My compact headlamps with mini reviews

Jul 20, 2006
About a year ago, I purchased a small headlamp at Radio Shack. It was an impulse purchase, and at the time I didn't realize it ran on coin cell batteries. After making that realization, I decided to keep it and give it a try. The headlamp has 3 different lighting intensity modes, and 2 flashing modes. I've used it on a few camping trips, and found it to work extremely well for basic task lighting around camp, walking trails, etc. Soooo...

I thought about acquiring a few other compact lamps. Here is what I have so far:

CLockwise from top left are the Radio Shack unit, a Cyclops Atom, Petzl e+lite, and a Coast LED Lesnser runner's headlamp.

The Radio Shack unit ($10) has 3 LEDs and provides 5 modes of flood lighting actuated by pressing a single button switch. I found the low intesity setting to be more than adequate for lighting around camp away from the fire. This unit does not pivot, but the aiming angle can be adjusted by rotating the lamp in the base. The lamp is removable from the base, as well. Battery duration is unknown. I probably have 8 hours on the unit already and haven't noticed any drop off in intensity. It uses CR2032 batteries (2).

The Cyclops Atom ($10) is a magnified focused beam from one LED, with only on and off modes. The lamp pivots up and down, and the base has a spring clip for attaching to a hat visor, jacket lapel, etc. Although focused, the beam isn't all too intense, but does appear to be adequate for general tasks. The drawback to the focused beam is that it creates a circle of light about 3" in diameter when you are about 15" away from whatever you are working on. I haven't used this unit in the field yet. I imagine it will work fine for general task light, trail walking, etc., but the focused beam will take getting used to. This unit used CR2016 batteries (2), and I think I read it was maybe a 15-20 hour battery life.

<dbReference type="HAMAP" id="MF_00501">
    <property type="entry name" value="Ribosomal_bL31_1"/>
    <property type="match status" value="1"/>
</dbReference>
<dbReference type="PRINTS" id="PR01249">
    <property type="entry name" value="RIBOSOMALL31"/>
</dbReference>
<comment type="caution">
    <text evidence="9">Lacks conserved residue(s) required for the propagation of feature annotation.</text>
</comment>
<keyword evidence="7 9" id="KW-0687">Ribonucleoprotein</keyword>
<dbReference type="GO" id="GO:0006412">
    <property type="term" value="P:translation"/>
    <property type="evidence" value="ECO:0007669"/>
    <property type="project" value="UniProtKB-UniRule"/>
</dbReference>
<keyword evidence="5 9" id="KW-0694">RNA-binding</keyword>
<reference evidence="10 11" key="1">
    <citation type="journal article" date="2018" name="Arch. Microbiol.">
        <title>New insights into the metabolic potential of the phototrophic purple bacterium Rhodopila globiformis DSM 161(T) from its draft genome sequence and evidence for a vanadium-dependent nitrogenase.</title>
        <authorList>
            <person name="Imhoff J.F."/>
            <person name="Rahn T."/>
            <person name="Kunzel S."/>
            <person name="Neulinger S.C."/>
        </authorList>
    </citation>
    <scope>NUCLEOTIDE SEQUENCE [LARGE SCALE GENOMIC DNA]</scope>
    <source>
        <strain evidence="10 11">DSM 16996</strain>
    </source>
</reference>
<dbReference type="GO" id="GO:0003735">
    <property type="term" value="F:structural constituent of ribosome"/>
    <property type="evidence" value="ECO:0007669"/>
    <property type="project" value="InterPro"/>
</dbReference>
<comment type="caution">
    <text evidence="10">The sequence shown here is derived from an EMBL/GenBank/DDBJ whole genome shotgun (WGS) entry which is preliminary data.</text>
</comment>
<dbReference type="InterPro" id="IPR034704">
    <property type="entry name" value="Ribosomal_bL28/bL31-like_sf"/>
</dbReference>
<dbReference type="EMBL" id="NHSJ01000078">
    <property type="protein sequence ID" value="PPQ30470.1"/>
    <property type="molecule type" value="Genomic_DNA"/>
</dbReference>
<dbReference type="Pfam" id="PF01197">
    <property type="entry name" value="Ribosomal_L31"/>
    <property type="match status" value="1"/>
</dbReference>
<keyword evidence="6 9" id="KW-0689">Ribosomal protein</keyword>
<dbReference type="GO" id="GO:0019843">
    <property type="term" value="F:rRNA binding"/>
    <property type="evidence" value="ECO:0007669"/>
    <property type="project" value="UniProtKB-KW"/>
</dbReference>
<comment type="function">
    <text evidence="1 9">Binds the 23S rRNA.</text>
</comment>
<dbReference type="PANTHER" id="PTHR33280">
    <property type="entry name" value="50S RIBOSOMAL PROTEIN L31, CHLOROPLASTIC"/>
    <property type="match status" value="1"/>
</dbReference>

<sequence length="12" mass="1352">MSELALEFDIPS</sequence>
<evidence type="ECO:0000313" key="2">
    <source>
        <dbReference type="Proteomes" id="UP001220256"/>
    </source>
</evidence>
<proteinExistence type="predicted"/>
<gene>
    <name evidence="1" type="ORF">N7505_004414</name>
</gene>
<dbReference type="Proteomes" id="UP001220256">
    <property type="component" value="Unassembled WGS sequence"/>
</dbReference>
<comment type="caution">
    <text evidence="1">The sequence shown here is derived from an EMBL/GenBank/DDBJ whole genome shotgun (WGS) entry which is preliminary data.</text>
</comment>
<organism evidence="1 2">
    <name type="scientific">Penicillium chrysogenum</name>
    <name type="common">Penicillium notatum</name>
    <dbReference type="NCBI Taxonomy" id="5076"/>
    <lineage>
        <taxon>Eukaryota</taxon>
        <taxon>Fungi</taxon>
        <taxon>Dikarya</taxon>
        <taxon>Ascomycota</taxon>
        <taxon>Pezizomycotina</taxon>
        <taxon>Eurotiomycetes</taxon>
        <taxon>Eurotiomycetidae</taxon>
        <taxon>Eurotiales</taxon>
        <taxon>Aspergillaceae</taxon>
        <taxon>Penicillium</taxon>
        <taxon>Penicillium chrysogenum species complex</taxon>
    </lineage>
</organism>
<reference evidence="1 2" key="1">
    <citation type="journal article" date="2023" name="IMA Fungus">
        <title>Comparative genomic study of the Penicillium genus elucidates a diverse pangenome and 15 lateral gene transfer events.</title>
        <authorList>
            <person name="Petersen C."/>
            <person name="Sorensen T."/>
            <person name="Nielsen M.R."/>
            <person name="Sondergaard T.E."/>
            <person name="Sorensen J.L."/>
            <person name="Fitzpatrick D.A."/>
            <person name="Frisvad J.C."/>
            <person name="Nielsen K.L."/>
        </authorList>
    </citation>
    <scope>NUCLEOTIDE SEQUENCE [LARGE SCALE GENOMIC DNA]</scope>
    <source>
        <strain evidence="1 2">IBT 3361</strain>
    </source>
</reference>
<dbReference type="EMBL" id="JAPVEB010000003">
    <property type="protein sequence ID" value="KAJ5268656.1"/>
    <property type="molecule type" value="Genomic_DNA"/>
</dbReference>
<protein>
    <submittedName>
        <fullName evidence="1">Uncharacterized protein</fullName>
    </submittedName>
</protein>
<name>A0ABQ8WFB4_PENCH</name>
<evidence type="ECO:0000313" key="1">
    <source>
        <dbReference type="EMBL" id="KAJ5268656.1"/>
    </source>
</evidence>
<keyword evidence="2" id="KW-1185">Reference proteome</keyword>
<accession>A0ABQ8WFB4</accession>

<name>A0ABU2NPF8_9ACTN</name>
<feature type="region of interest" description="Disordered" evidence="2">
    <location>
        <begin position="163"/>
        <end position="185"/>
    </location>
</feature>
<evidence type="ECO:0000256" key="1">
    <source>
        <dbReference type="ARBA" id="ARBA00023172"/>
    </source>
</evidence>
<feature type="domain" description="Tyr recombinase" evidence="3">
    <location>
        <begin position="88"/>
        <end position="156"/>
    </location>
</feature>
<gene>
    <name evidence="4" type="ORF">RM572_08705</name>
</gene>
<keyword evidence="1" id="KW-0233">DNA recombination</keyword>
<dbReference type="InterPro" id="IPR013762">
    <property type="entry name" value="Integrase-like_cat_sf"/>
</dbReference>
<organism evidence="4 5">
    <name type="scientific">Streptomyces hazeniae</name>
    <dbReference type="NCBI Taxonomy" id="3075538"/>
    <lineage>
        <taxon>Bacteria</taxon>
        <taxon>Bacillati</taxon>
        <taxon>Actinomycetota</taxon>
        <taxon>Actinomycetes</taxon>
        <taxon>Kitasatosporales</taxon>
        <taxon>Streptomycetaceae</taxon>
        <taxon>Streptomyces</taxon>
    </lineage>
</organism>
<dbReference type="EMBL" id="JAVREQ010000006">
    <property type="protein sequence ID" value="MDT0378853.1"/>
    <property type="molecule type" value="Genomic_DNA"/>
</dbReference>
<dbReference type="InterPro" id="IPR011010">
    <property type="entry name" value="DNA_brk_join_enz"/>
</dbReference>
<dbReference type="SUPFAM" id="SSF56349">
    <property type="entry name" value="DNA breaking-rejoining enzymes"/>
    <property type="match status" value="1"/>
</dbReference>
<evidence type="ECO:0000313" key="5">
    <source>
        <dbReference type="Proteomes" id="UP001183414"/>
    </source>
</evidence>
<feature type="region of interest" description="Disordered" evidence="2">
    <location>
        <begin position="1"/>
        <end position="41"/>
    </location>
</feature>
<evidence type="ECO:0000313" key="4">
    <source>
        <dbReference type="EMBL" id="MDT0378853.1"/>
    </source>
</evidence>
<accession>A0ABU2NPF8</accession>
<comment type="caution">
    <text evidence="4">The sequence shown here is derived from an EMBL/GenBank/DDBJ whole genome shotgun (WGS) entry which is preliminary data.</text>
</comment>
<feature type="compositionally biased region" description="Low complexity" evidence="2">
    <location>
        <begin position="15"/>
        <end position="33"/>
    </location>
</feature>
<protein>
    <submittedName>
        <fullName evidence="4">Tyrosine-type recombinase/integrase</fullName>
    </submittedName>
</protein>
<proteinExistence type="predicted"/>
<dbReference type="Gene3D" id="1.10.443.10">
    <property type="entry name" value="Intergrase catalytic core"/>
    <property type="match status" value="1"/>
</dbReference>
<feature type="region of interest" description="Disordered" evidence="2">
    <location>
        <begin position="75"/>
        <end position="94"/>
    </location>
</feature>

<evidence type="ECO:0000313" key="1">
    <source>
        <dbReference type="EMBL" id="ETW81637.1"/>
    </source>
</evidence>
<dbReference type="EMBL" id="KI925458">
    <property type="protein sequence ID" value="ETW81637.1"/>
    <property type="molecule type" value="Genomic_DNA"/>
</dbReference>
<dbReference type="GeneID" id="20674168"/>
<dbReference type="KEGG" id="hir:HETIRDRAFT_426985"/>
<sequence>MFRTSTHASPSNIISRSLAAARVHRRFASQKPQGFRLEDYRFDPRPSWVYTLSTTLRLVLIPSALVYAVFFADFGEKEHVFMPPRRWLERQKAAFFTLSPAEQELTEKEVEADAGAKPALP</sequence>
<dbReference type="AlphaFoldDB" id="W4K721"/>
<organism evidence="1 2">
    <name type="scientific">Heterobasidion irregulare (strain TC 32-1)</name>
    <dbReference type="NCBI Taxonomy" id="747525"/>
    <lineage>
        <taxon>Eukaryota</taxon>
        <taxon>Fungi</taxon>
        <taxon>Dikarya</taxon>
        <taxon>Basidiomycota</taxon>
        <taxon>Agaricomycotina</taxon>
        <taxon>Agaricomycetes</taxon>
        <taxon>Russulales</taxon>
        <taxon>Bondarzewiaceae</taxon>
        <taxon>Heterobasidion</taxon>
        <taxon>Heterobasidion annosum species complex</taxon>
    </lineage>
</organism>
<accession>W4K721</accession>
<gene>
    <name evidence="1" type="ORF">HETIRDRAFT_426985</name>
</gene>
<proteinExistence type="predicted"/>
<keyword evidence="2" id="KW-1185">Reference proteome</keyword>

The Petzl e+lite (about $30) is my favorite. The e+lite offers 3 modes (economy intensity, high intensity, flash) of white light from 3 LEDs, and two modes (steady and flash) of red light from a single, smaller LED. The e+lite operates via a rotating switch which has a an off position at each end of it's range of motion, plus a lock position. The lamp is mounted on a ball joint and can be swiveled into a mulitude of positions. It can also be turned around 180 degrees so the lamp face is against the base for added protection. The base also has a built-in clothing/hat clip. It came in a nifty little hard case, it runs on 2 CR2032 batteries, and per Petzl it has a run time of about 40 hours on econo mode.

e+lite swivel action:

e+lite clip action:

The Coast LED Lenser runner's headlamp ($15) is my newest acquisition. It offers floodish illumination from one LED recessed into a pivoting tube. I say floodish because there is a noticeable hot spot in the center of the light pattern. There are no fancy modes of operation, just on and off. This lamp is powered by one AAA battery, which is housed in box that rides on the back of the head. The battery housing has two blue LEDs that light when the lamp is on. There is a hunter's model of this lamp that has green LEDs on the battery housing, and it tends to be about $5 more than the runner's model. As this lamp is new to me, I haven't used it in the field yet, although I imagine It'll work fine, and I'll enjoy using more than the Atom. I have no info on battery life expectency.

The coin-cell batteries will keep for a good while when stored, which is a plus. They are all pretty small, and can be easily stashed in a glove box, jacket pocket, BOB, etc. and mostly, they're just fun, fun, fun!
Nice review mate,

I still have a slight concave groove on the bottom of my two front teeth from holding a mini-maglite in them during the two years I spent installing rooftop baloons at night. Lightweight headlamps are such an obvious idea but no-one had thought of them in those days.

My current fave is the Petzl Tikka Plus.